Everest Nat'l Ins. Co. v. Tri-State Bancshares, Inc

Under almost all fidelity and crime insurance policies1 issued in the United States, a loss must be "discovered" during the bond period. While applying for a bond, the company must affirmatively disclose any fidelity losses it is aware of, or risk rescission of the bond. Most commonly, "discovery" occurs when the insured itself discovers the loss, and knowledge of the directors and officers of the insured are generally imputed to the insured itself. In order to ensure that fidelity bonds still provide coverage for the thefts and embezzlements of officers and directors, courts apply the "adverse interest rule" for the imputation of knowledge. Although the exact contours of the rule differ from state to state, it generally states that an officer or director's knowledge will not be imputed to the company where the officer or director was acting entirely adversely to the company, and was therefore incentivized not to reveal the knowledge.2

What happens, however, when the defalcating officer or director was also the individual who signed the application for the fidelity bond? Insureds will argue that the adverse interest rule still applies, such that the individual's knowledge cannot be imputed to the insured, whereas insurers will argue that they cannot be expected to honor a fidelity bond that was procured through misrepresentations.

Most recently, the United States District Court for the Western District of Louisiana addressed this issue. In Everest Nat'l Ins. Co. v. Tri-State Bancshares, Inc., 2016 U.S. Dist. LEXIS 104534 (W.D. La. Aug. 1, 2016), the Vice-President of Operations at Tri-State Bancshares, Inc. ("Tri-State"), Jim Scott, embezzled over $1.5 million from Tri-State over his 20 years as an employee. Tri-State sought recovery from Everest National Insurance Co. ("Everest") under a fidelity bond. Everest rejected Tri-State's claim, and sought rescission of the fidelity bond, because Scott had signed the fidelity bond application himself, which represented that that Tri-State had no knowledge of any thefts, even though Scott himself was actively stealing from the bank at the time.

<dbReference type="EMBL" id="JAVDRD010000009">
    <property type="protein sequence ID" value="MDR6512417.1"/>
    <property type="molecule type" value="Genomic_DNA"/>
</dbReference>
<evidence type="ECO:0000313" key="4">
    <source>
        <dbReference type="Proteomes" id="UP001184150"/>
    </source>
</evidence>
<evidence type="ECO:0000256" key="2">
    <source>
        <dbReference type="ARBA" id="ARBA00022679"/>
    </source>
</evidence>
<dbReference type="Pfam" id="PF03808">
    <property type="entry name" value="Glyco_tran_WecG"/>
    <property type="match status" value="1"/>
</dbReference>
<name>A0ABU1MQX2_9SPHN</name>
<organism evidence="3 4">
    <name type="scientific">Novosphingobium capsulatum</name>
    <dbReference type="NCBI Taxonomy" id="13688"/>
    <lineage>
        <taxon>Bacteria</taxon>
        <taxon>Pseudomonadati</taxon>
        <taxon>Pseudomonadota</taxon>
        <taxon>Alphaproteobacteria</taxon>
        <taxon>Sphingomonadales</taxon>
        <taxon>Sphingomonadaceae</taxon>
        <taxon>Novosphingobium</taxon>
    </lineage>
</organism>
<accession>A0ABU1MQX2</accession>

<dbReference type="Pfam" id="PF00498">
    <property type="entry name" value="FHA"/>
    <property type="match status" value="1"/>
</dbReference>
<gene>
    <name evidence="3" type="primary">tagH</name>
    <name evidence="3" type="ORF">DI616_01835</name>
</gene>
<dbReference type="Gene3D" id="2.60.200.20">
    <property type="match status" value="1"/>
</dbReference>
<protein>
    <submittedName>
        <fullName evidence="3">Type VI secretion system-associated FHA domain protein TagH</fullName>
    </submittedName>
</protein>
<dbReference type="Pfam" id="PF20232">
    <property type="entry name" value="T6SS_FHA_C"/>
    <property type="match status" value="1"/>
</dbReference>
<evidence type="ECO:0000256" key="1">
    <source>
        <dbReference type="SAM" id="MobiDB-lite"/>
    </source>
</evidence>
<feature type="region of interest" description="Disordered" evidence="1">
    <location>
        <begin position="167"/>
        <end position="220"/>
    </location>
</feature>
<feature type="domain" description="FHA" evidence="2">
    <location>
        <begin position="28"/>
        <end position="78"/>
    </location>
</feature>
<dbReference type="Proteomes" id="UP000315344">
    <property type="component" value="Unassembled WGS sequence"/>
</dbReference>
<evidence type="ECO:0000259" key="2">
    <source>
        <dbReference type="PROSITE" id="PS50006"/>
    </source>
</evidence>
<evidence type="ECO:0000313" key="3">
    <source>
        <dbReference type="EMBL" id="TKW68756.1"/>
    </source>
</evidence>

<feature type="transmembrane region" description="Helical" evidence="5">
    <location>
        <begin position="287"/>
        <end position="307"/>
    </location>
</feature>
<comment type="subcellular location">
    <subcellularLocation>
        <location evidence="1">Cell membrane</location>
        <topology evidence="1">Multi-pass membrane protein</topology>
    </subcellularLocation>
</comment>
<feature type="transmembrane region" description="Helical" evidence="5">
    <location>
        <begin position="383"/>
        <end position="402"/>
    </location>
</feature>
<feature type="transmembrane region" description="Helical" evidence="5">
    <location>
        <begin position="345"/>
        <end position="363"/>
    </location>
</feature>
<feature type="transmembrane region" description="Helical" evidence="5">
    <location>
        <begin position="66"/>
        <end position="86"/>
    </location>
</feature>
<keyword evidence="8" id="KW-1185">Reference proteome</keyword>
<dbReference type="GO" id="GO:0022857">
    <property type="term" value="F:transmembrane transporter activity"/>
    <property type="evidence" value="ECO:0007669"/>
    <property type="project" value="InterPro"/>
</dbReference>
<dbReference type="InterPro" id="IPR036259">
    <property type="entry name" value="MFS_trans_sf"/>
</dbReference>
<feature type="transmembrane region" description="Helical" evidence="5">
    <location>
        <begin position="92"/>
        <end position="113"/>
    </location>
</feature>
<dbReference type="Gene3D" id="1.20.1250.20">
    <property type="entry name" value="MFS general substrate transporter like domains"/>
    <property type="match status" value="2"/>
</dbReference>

The court noted that neither party disputed that Scott had lied on the application with the intent to deceive Everest; the only question was whether the adverse interest doctrine should be applied to prevent Scott's knowledge from being applied to Tri-State. The court ruled that the adverse exception prevented Scott's knowledge from being imputed to Tri-State, and rejected Everest's arguments that Scott's signature allowed rescission of the contract.

Although the Everest court correctly noted that "the overwhelming majority of courts nationwide employ the adverse interest exception," it is less clear that the adverse interest exception applies where the defalcating employee is the individual who signed the fidelity bond application. Prominently, in Pereira v. Aetna Cas. & Surety Co. (In re Payroll Express Corp.), 186 F.3d 196 (2d Cir. 1999), the Second Circuit Court of Appeals ruled that the adverse interest exception did not apply to allow a party to "disavow an act of an agent while simultaneously taking advantage of the benefits of the fraudulently procured bargain."3 The Everest court distinguished Payroll due to the Second Circuit's reliance on New Jersey law, which had not "ascertain[ed] the operation and scope of the adverse interest doctrine."4 The Payroll court, however, explicitly noted that, regardless of whether the New Jersey law recognized the exception, an insured could not enforce a contract its agent had procured through fraud.5